Attorneys must be licensed and are supposed to uphold strict ethical standards. Unfortunately, not all do. Some debt settlement companies employ lawyers to act essentially as fronts (or, in some cases, attorneys might team up with a debt settlement company) to provide the company an appearance of legitimacy. But the lawyers have little or nothing to do with you, your creditors, or the debt settlement process.
It's generally best to hire a local attorney whom you can meet with face-to-face rather than hiring a firm over the phone or Internet. You should schedule a meeting to speak directly to the attorney. Find out if the attorney will deal directly with the creditors or if a staff member will be doing the negotiating. If the company says they're "attorney backed" or won't let you meet with or talk to an attorney, that's a big red flag that the attorney has little to do with the operation.
Here's another red flag that the "law firm" you're dealing with is really just a debt settlement company: It wants you to pay money for it to negotiate with your creditors but says you're on your own if you get sued. Debt settlement companies masquerading as law firms are usually unwilling to provide you with legal representation if your creditors sue you.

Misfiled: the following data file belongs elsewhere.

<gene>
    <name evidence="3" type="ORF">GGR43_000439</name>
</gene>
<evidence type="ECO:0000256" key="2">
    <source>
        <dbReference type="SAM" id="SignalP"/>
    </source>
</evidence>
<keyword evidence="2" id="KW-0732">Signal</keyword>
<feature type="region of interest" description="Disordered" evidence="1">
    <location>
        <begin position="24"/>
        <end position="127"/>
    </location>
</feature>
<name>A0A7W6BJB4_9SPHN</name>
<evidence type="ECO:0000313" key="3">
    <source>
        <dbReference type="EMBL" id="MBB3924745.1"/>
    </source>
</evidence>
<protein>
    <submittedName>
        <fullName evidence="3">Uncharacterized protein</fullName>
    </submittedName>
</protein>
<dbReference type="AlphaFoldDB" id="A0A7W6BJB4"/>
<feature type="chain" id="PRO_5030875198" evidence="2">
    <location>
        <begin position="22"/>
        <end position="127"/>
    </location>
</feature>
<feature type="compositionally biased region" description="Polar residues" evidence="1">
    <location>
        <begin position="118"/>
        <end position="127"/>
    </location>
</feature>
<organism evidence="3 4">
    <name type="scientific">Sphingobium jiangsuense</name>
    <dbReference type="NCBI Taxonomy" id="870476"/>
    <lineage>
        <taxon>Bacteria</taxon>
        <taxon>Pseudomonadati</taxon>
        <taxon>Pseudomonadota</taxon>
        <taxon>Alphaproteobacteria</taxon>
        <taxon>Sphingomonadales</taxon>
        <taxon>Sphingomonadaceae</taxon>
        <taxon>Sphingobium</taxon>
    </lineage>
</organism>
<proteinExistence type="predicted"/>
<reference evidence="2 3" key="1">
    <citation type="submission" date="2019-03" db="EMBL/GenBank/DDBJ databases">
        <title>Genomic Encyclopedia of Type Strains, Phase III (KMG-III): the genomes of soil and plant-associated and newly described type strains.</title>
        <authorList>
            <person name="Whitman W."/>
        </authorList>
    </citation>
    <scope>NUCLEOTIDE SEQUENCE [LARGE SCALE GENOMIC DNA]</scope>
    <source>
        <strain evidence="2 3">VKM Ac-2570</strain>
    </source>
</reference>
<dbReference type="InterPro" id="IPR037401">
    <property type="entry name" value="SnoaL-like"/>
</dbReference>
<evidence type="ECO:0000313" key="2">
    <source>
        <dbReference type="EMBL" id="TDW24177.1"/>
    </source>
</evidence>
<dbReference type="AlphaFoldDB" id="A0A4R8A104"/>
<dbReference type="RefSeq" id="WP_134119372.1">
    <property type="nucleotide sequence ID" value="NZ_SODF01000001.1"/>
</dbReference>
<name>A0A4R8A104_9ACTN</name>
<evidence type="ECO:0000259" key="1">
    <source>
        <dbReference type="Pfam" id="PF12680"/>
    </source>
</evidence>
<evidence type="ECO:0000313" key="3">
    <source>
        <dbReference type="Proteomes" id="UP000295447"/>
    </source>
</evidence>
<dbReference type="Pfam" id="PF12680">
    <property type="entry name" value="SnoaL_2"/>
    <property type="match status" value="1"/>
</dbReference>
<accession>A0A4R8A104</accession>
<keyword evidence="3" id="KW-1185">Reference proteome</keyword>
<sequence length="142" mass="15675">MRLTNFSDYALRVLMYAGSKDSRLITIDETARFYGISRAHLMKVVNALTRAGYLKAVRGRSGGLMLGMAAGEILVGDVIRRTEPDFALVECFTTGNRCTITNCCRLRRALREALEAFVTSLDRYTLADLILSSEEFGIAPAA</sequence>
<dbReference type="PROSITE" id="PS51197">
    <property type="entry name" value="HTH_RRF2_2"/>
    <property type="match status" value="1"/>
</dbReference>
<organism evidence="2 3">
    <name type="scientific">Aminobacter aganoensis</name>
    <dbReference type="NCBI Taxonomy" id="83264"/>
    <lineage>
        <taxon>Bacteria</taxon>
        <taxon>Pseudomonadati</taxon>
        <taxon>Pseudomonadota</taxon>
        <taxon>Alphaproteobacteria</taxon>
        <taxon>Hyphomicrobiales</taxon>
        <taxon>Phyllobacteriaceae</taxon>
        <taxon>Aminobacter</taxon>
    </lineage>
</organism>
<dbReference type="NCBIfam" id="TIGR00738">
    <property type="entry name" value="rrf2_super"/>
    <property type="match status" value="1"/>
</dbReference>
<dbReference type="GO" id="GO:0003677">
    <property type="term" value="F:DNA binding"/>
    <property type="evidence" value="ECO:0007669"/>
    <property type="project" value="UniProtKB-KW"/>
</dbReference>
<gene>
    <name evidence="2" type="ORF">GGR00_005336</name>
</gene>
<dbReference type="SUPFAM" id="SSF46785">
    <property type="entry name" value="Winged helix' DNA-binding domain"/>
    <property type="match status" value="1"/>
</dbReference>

You can arrange a debt settlement yourself. If you're sure you want to settle your debts rather than filing bankruptcy or some other option—and your creditors aren't already suing you or causing you problems—you might not need to hire an attorney.
It often makes sense to negotiate your own settlement so you can save money and maintain control over the process. Also, your creditors could be reluctant to settle if you hire someone to represent you in the process. After all, if you can afford to hire a debt settlement company or an attorney, why can't you pay the full debt?
In the end, debt settlement companies, and sometimes even attorneys, often can't work out a better settlement than if you simply approach the creditors on your own.
Settling a debt, no matter who handles the settlement process, could have tax consequences. The IRS generally considers canceled debt of $600 or more as taxable, and settling debts for less than what's owed can increase your tax liability depending on your tax bracket and the canceled amount. Consult a tax professional for more information.